UBW Partnership Fellow | Site Visit February 28 - March 2, 2019 // Residency #1 September 23 - 28, 2019 // Residency #2 February 15 - 22, 2020
Dastak: I Wish You Me
As part of a partnership with Urban Bush Women’s (UBW) Choreographic Center Initiative’s (CCI) Choreographic Fellows Program, MANCC welcomed Minneapolis-based artist Ananya Chatterjea to Tallahassee for a March 2019 site-visit, followed by residencies in September 2019 and February 2020 to further develop her work, previously titled Fires of Lost Homes and now titled Dastak: I Wish You Me. Chatterjea describes the title change as a result of the COVID pandemic, which impacted communities differently, and also substantially connected to the pandemics of the murders of black people leading to the Uprising, and the lack of care around affordable housing, leading to the sanctuaries in public parks. These conditions link the films to the conversations at MANCC.
Her residencies marked the second of three sets of residencies in this three-year partnership program with the UBW CCI, which utilizes a two-pronged approach that advances the work of individual women choreographers from the African, and in the case of Chatterjea, Indian Diaspora while bringing about systemic change in the field of dance. Supported by UBW, Chatterjea’s March 2019 site-visit helped familiarize her with the MANCC staff and their specific roles in support of residency artists, MANCC’s facilities within FSU’s School of Dance, and the possibilities of research that then took place during her fall and spring residencies.
Situated at the intersection of contemporary Indian dance and social justice, Chatterjea’s work with her company, Ananya Dance Theatre, fuses tradition with innovation. In her explorations into how traditional and contemporary forms and structures meet, Chatterjea places great emphasis on footwork. She seeks to push the form forward by asking, for example, how to incorporate bells, which her company dancers do not wear on their ankles as they would in more classical forms. In the past, she has avoided using bells because of the traditional symbolism they carry. However, she is newly interested in figuring out how she can incorporate them into her contemporary work as an additional exploration into sound and vibration.
Returning from a recent tour of India in January 2020 where she continued her training with various master practitioners, Chatterjea remains interested in the notion of journey and return through an exploratory lens. With this idea of journey comes the fact of migration and, more specifically, the partition of India, and also the discussion of a fraught border wall here in the U.S.. She seeks to understand the ways in which large groups of people move to create more meaning in their lives.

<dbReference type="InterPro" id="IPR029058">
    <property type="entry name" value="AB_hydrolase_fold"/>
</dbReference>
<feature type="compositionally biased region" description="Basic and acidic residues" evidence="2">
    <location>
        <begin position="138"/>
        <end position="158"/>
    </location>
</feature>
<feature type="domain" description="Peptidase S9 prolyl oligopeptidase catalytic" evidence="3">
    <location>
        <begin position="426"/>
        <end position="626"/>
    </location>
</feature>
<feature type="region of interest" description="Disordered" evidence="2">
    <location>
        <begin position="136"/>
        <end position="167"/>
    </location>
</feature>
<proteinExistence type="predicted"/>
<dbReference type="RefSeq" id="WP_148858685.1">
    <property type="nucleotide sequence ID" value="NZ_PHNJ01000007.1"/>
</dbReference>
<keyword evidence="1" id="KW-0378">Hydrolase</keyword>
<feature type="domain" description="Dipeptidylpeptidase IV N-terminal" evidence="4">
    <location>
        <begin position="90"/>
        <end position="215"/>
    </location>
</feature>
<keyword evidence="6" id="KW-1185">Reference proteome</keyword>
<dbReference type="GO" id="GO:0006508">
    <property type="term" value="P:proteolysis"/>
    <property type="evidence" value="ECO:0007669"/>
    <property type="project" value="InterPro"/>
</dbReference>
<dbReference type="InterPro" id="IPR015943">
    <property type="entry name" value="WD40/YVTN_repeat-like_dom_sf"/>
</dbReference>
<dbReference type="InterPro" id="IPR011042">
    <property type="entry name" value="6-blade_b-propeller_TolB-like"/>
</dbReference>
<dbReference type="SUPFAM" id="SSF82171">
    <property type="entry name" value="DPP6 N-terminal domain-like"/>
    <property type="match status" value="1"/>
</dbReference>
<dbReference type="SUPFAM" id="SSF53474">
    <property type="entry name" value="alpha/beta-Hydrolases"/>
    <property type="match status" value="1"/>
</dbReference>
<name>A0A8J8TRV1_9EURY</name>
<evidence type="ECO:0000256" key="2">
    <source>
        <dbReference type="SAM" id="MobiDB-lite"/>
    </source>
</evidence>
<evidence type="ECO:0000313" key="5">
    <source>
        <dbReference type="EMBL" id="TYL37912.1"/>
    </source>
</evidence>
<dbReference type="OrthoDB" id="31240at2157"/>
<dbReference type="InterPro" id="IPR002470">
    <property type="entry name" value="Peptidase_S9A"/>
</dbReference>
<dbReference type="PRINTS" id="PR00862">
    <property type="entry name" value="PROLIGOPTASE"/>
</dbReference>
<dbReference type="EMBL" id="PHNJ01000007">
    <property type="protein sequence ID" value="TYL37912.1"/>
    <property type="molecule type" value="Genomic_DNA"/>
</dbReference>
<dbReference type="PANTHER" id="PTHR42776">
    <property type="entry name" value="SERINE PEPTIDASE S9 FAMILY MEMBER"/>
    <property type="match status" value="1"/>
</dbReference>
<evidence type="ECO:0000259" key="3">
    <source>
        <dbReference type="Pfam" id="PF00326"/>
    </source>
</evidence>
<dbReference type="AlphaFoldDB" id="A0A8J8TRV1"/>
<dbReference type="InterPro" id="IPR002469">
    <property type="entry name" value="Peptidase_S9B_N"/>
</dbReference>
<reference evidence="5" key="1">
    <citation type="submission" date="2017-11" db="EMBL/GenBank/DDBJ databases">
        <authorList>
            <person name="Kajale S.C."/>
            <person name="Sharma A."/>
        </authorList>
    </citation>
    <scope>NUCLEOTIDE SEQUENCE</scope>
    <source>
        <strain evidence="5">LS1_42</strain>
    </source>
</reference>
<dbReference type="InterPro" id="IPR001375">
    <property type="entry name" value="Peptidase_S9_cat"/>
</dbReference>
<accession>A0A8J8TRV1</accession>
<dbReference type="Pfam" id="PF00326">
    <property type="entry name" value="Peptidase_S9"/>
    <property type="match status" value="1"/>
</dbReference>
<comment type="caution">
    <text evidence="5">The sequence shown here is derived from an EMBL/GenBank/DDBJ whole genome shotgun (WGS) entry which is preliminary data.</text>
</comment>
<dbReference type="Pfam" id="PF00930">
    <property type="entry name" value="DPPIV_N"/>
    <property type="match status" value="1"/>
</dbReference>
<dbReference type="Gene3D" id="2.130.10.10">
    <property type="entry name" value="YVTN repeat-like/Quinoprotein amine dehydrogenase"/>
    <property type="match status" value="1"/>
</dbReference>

In addition to these broad conceptual ideas, Chatterjea maintains a commitment to local communities, especially dialoguing with young people and women of color. During her fall MANCC residency, she had the opportunity to meet with Karen Woodall, Director of the Florida People’s Advocacy Center, as well as Shalini Goel Agarwal who serves as a Senior Supervising Attorney in the area of Criminal Justice Reform at the Southern Poverty Law Center. Chatterjea also taught two masterclasses to School of Dance students, engaging them in her contemporary practice within a non-Western form.
Returning this spring, Chatterjea taught three masterclasses to School of Dance students, this time alongside her collaborator and Artistic Associate, Kealoha Ferreira and collaborators Alexandra Eady and Lizzette Chapa, proving her company’s emphasis on collaboration and shared responsibility to create intention and action. Chatterjea also worked with five undergraduate and graduate School of Dance students in the studio who participated in a work-in-progress showing and open dialogue about social justice dance, which was co-hosted with FSU’s Center for Global Engagement. Both Woodall and Agarwal attended, alongside some of their colleagues and FSU students, faculty, and staff from across disciplines on campus.
As part of MANCC’s Embedded Writer Program, Sharon Bridgforth worked with Chatterjea during both of her residencies in the role of writer and dramaturg. Additionally, Jawole Willa Jo Zollar, founder of Urban Bush Women and FSU’s Robert O. Lawton Distinguished Professor of Dance served as a mentor during the site visit and residencies.
The work was scheduled to premiere at The O'Shaughnessy in St. Paul, MN, in September 2020, but has been postponed due to COVID. The Company has adapted the work to outdoor spaces, resulting in four dance films created by Darren Johnson, and looks forward to live, indoor performances in 2021.
These two residencies, as well as Chatterjea’s site visit and Sharon Bridgforth’s participation in the Embedded Writer Program, were supported by The Andrew W. Mellon Foundation.
Spring 2020 Collaborators in Residence: Lizzette Chapa, Alexandra Eady, Kealoha Alex Ferreira [Performers], Sharon Bridgforth [Writer/Dramaturg], Spirit McIntyre [Composer]